PubMed Central  Article  CAS  PubMed  Google Scholar 

  32. 32.

    Li LT, Zhao J, Chen R, Wang JS: Two novel VPS33B mutations in a patient with arthrogryposis, renal dysfunction and cholestasis syndrome in mainland China. World J Gastroenterol. 2014, 20 (1): 326-329. 10.3748/wjg.v20.i1.326.

    PubMed Central  Article  CAS  PubMed  Google Scholar 

  33. 33.

    Kim KM, Kim GH, Park YS, Yoo HW: Aberrant splicing by a mutation, c.403 + 2 T > A, in Korean patients with arthrogryposis-renal-dysfunction-cholestasis syndrome. Pediatr Int. 2011, 53 (4): 609-610. 10.1111/j.1442-200X.2011.03418.x.

    Article  CAS  PubMed  Google Scholar 

  34. 34.

    Tekin N, Durmus-Aydogdu S, Dinleyici EC, Bor O, Bildirici K, Aksit A: Clinical and pathological aspects of ARC (arthrogryposis, renal dysfunction and cholestasis) syndrome in two siblings. Turk J Pediatr. 2005, 47 (1): 67-70.

    PubMed  Google Scholar 

  35. 35.

    Abu-Sa'Da O, Barbar M, Al-Harbi N, Taha D: Arthrogryposis, renal tubular acidosis and cholestasis (ARC) syndrome: two new cases and review. Clin Dysmorphol. 2005, 14 (4): 191-196. 10.1097/00019605-200510000-00005.

    Article  PubMed  Google Scholar 

  36. 36.

    Kim SM, Chang HK, Song JW, Koh H, Han SJ: Agranular platelets as a cardinal feature of ARC syndrome. J Pediatr Hematol Oncol. 2010, 32 (4): 253-258. 10.1097/MPH.0b013e3181c3a8d0.

    Article  PubMed  Google Scholar 

  37. 37.

    Jang WY, Cho TJ, Bae JY, Jung HW, Ko JS, Park MS, Yoo WJ, Chung CY, Seo JK, Choi IH: Orthopaedic manifestations of arthrogryposis-renal dysfunction-cholestasis syndrome. J Pediatr Orthop. 2011, 31 (1): 107-112. 10.1097/BPO.0b013e3182032c83.

    Article  PubMed  Google Scholar 

  38. 38.

    Dehghani SM, Bahador A, Nikeghbalian S, Salahi H, Geramizadeh B, Malekpour A, Malek-Hosseini SA: Liver transplant in a case of arthrogryposis-renal tubular dysfunction-cholestasis syndrome with severe intractable pruritus. Exp Clin Transplant. 2013, 11 (3): 290-292. 10.6002/ect.2012.0202.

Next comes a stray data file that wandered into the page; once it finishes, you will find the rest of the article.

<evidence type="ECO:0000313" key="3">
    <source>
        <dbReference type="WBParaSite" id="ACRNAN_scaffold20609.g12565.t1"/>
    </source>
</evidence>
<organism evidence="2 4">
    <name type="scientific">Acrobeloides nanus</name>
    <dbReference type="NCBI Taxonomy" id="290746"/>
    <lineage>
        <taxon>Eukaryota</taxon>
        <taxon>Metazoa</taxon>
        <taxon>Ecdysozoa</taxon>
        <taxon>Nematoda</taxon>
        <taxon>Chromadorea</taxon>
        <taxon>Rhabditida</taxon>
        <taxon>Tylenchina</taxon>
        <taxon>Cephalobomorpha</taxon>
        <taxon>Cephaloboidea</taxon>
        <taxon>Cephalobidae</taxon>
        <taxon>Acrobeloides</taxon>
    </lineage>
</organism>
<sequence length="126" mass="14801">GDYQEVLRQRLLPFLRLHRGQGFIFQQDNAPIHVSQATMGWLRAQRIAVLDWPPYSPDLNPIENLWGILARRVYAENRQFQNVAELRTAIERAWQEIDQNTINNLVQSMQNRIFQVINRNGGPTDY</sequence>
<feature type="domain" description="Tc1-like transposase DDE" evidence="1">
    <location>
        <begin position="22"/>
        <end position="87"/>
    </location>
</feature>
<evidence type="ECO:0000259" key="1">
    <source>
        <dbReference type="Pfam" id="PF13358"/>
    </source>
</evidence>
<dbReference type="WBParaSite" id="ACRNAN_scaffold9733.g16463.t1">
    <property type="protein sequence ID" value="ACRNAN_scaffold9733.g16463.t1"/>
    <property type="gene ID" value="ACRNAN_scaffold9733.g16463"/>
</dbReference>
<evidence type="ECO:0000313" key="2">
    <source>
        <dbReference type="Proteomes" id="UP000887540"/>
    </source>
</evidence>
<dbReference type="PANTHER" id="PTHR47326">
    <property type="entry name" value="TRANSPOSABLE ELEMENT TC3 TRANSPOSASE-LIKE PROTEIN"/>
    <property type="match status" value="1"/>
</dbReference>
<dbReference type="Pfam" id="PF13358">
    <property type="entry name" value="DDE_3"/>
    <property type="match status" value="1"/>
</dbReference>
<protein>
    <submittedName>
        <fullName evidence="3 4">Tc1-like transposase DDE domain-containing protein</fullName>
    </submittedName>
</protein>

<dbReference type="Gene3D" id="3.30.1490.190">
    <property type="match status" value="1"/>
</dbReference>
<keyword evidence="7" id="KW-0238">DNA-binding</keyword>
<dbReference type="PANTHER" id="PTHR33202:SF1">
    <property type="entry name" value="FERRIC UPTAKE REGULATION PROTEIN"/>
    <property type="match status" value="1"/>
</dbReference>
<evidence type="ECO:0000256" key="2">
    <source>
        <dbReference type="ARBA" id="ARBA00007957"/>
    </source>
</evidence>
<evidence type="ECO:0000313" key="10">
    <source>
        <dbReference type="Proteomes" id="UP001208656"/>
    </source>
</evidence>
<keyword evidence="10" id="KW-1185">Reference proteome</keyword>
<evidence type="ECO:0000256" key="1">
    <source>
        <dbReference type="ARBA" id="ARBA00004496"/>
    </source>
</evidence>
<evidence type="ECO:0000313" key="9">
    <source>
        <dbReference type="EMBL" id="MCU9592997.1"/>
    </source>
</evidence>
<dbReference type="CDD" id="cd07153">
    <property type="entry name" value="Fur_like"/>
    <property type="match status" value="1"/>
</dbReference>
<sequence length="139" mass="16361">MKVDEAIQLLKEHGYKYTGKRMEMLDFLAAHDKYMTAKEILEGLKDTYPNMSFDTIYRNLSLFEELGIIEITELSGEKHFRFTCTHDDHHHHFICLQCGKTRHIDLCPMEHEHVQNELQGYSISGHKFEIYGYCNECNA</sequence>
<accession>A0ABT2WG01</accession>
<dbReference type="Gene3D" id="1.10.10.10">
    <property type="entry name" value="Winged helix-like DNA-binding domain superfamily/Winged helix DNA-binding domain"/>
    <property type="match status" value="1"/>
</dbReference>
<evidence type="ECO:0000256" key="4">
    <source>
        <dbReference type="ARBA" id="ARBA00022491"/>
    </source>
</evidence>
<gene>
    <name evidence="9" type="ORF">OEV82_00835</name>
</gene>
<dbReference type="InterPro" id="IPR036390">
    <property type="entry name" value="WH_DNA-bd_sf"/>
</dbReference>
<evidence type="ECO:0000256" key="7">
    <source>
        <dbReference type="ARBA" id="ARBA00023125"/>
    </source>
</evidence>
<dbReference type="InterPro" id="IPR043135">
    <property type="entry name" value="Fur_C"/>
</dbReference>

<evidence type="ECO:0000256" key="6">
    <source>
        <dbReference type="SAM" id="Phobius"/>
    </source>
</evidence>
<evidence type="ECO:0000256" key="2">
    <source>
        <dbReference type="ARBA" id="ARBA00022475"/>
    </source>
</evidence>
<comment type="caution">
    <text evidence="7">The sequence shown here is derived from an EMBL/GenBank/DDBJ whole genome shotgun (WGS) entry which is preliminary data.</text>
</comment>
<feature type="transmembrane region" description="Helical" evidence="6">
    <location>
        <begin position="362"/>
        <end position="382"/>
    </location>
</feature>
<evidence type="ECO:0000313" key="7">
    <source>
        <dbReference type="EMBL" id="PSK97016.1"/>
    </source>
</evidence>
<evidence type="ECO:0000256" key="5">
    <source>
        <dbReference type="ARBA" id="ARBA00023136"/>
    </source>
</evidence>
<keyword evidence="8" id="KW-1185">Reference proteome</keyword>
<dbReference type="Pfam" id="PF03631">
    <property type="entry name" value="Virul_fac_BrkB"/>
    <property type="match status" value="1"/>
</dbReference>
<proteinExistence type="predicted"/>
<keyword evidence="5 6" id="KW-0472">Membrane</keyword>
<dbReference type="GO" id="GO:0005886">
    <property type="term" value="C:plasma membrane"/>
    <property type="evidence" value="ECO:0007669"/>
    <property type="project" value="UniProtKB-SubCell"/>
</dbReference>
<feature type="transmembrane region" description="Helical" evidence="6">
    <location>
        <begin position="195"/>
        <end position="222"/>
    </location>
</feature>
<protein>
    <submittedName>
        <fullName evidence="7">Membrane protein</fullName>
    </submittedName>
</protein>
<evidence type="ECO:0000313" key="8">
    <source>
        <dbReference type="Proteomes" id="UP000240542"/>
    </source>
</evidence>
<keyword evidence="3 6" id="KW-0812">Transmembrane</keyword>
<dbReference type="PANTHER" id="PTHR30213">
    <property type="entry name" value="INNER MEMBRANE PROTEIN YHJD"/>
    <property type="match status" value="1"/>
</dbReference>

Article  PubMed  Google Scholar 

Download references

Acknowledgements

We gratefully acknowledge the project supported by No. 3 People's Hospital affiliated to Shanghai Jiao Tong University School of Medicine (syz2013-001, to Dr. Zhang).

Author information

Affiliations

Authors

Corresponding author

Correspondence to Junfeng Zhang.

Additional information

Competing interests

The authors declare that they have no competing interests.

Authors' contributions

YZ participated in the design and draft of the manuscript. JZ was involved in designing and revising the manuscript critically for important intellectual content. Both authors read and approved the final manuscript.

Authors’ original submitted files for images

Below are the links to the authors’ original submitted files for images.

Authors’ original file for figure 1

Rights and permissions

This article is published under license to BioMed Central Ltd. This is an Open Access article distributed under the terms of the Creative Commons Attribution License (http://creativecommons.org/licenses/by/4.0), which permits unrestricted use, distribution, and reproduction in any medium, provided the original work is properly credited. The Creative Commons Public Domain Dedication waiver (http://creativecommons.org/publicdomain/zero/1.0/) applies to the data made available in this article, unless otherwise stated.

Reprints and Permissions

About this article

Verify currency and authenticity via CrossMark

Cite this article

Zhou, Y., Zhang, J. Arthrogryposis–renal dysfunction–cholestasis (ARC) syndrome: from molecular genetics to clinical features. Ital J Pediatr 40, 77 (2014). https://doi.org/10.1186/s13052-014-0077-3

Download citation

Keywords

  • ARC syndrome
  • Arthrogryposis
  • Cholestasis
  • Renal dysfunction
  • VPS33B
  • VIPAR